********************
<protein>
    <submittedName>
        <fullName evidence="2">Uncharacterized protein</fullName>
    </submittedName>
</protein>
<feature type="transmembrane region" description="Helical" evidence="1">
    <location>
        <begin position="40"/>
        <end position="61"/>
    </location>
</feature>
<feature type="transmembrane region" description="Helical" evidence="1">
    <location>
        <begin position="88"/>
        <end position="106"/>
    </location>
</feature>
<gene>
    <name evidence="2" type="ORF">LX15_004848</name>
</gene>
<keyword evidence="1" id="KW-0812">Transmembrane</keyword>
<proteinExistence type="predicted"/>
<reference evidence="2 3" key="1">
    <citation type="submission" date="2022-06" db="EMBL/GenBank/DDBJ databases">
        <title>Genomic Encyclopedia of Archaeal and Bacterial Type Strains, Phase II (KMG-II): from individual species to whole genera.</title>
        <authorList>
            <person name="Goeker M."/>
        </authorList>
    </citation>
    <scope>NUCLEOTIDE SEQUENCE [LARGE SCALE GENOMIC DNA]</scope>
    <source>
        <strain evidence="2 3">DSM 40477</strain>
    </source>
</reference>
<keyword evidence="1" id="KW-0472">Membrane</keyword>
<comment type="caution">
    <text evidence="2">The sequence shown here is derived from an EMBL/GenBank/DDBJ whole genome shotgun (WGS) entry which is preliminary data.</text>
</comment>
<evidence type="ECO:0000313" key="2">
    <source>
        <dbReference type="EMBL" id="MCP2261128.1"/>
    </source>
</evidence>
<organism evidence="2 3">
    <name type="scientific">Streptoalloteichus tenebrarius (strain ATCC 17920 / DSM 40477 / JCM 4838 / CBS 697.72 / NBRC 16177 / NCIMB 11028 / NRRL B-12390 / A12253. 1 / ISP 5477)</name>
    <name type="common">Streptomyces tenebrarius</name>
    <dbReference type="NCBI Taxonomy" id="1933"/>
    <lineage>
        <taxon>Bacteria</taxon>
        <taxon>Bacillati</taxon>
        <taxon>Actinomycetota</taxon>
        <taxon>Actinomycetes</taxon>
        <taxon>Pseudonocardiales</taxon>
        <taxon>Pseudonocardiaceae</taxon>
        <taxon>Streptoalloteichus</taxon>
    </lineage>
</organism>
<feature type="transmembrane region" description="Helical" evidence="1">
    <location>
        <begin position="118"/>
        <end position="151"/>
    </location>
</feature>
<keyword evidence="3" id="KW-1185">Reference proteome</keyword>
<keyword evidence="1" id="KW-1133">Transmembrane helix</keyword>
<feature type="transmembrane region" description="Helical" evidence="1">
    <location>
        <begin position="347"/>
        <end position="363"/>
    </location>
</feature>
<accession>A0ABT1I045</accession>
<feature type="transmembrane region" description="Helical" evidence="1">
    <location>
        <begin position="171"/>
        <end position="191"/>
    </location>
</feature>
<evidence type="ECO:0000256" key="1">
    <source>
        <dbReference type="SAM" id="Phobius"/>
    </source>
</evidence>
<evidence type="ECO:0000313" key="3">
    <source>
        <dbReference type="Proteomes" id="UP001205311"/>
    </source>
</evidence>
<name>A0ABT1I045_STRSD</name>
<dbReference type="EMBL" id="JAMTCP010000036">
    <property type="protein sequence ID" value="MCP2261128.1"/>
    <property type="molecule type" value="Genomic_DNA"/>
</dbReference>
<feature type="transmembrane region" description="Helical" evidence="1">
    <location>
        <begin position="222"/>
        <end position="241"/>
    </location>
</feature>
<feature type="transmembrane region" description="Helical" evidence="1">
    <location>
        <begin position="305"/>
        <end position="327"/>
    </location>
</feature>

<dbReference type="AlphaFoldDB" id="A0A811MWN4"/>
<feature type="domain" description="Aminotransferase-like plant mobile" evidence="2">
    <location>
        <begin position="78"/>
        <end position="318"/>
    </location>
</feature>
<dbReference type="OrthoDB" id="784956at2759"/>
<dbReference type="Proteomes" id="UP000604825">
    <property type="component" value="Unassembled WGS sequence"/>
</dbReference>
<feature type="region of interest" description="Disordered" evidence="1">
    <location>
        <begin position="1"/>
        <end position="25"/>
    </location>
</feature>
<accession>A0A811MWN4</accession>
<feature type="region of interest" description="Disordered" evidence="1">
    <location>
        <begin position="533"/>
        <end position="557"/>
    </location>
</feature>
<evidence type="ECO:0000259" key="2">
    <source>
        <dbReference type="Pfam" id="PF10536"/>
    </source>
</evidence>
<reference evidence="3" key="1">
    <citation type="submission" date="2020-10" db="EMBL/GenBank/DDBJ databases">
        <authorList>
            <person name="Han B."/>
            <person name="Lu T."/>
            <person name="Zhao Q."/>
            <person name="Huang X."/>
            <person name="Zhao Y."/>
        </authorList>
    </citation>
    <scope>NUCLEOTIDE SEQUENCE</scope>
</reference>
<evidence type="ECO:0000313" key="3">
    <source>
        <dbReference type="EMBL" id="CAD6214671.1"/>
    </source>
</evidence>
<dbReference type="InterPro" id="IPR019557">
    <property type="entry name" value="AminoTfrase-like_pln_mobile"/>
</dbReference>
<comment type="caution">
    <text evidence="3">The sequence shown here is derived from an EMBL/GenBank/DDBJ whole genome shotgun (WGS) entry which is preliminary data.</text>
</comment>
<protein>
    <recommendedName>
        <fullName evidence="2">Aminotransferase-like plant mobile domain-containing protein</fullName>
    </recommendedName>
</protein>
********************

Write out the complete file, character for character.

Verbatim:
<protein>
    <submittedName>
        <fullName evidence="2">Uncharacterized protein</fullName>
    </submittedName>
</protein>
<feature type="transmembrane region" description="Helical" evidence="1">
    <location>
        <begin position="40"/>
        <end position="61"/>
    </location>
</feature>
<feature type="transmembrane region" description="Helical" evidence="1">
    <location>
        <begin position="88"/>
        <end position="106"/>
    </location>
</feature>
<gene>
    <name evidence="2" type="ORF">LX15_004848</name>
</gene>
<keyword evidence="1" id="KW-0812">Transmembrane</keyword>
<proteinExistence type="predicted"/>
<reference evidence="2 3" key="1">
    <citation type="submission" date="2022-06" db="EMBL/GenBank/DDBJ databases">
        <title>Genomic Encyclopedia of Archaeal and Bacterial Type Strains, Phase II (KMG-II): from individual species to whole genera.</title>
        <authorList>
            <person name="Goeker M."/>
        </authorList>
    </citation>
    <scope>NUCLEOTIDE SEQUENCE [LARGE SCALE GENOMIC DNA]</scope>
    <source>
        <strain evidence="2 3">DSM 40477</strain>
    </source>
</reference>
<keyword evidence="1" id="KW-0472">Membrane</keyword>
<comment type="caution">
    <text evidence="2">The sequence shown here is derived from an EMBL/GenBank/DDBJ whole genome shotgun (WGS) entry which is preliminary data.</text>
</comment>
<evidence type="ECO:0000313" key="2">
    <source>
        <dbReference type="EMBL" id="MCP2261128.1"/>
    </source>
</evidence>
<organism evidence="2 3">
    <name type="scientific">Streptoalloteichus tenebrarius (strain ATCC 17920 / DSM 40477 / JCM 4838 / CBS 697.72 / NBRC 16177 / NCIMB 11028 / NRRL B-12390 / A12253. 1 / ISP 5477)</name>
    <name type="common">Streptomyces tenebrarius</name>
    <dbReference type="NCBI Taxonomy" id="1933"/>
    <lineage>
        <taxon>Bacteria</taxon>
        <taxon>Bacillati</taxon>
        <taxon>Actinomycetota</taxon>
        <taxon>Actinomycetes</taxon>
        <taxon>Pseudonocardiales</taxon>
        <taxon>Pseudonocardiaceae</taxon>
        <taxon>Streptoalloteichus</taxon>
    </lineage>
</organism>
<feature type="transmembrane region" description="Helical" evidence="1">
    <location>
        <begin position="118"/>
        <end position="151"/>
    </location>
</feature>
<keyword evidence="3" id="KW-1185">Reference proteome</keyword>
<keyword evidence="1" id="KW-1133">Transmembrane helix</keyword>
<feature type="transmembrane region" description="Helical" evidence="1">
    <location>
        <begin position="347"/>
        <end position="363"/>
    </location>
</feature>
<accession>A0ABT1I045</accession>
<feature type="transmembrane region" description="Helical" evidence="1">
    <location>
        <begin position="171"/>
        <end position="191"/>
    </location>
</feature>
<evidence type="ECO:0000256" key="1">
    <source>
        <dbReference type="SAM" id="Phobius"/>
    </source>
</evidence>
<evidence type="ECO:0000313" key="3">
    <source>
        <dbReference type="Proteomes" id="UP001205311"/>
    </source>
</evidence>
<name>A0ABT1I045_STRSD</name>
<dbReference type="EMBL" id="JAMTCP010000036">
    <property type="protein sequence ID" value="MCP2261128.1"/>
    <property type="molecule type" value="Genomic_DNA"/>
</dbReference>
<feature type="transmembrane region" description="Helical" evidence="1">
    <location>
        <begin position="222"/>
        <end position="241"/>
    </location>
</feature>
<feature type="transmembrane region" description="Helical" evidence="1">
    <location>
        <begin position="305"/>
        <end position="327"/>
    </location>
</feature>

<dbReference type="AlphaFoldDB" id="A0A811MWN4"/>
<feature type="domain" description="Aminotransferase-like plant mobile" evidence="2">
    <location>
        <begin position="78"/>
        <end position="318"/>
    </location>
</feature>
<dbReference type="OrthoDB" id="784956at2759"/>
<dbReference type="Proteomes" id="UP000604825">
    <property type="component" value="Unassembled WGS sequence"/>
</dbReference>
<feature type="region of interest" description="Disordered" evidence="1">
    <location>
        <begin position="1"/>
        <end position="25"/>
    </location>
</feature>
<accession>A0A811MWN4</accession>
<feature type="region of interest" description="Disordered" evidence="1">
    <location>
        <begin position="533"/>
        <end position="557"/>
    </location>
</feature>
<evidence type="ECO:0000259" key="2">
    <source>
        <dbReference type="Pfam" id="PF10536"/>
    </source>
</evidence>
<reference evidence="3" key="1">
    <citation type="submission" date="2020-10" db="EMBL/GenBank/DDBJ databases">
        <authorList>
            <person name="Han B."/>
            <person name="Lu T."/>
            <person name="Zhao Q."/>
            <person name="Huang X."/>
            <person name="Zhao Y."/>
        </authorList>
    </citation>
    <scope>NUCLEOTIDE SEQUENCE</scope>
</reference>
<evidence type="ECO:0000313" key="3">
    <source>
        <dbReference type="EMBL" id="CAD6214671.1"/>
    </source>
</evidence>
<dbReference type="InterPro" id="IPR019557">
    <property type="entry name" value="AminoTfrase-like_pln_mobile"/>
</dbReference>
<comment type="caution">
    <text evidence="3">The sequence shown here is derived from an EMBL/GenBank/DDBJ whole genome shotgun (WGS) entry which is preliminary data.</text>
</comment>
<protein>
    <recommendedName>
        <fullName evidence="2">Aminotransferase-like plant mobile domain-containing protein</fullName>
    </recommendedName>
</protein>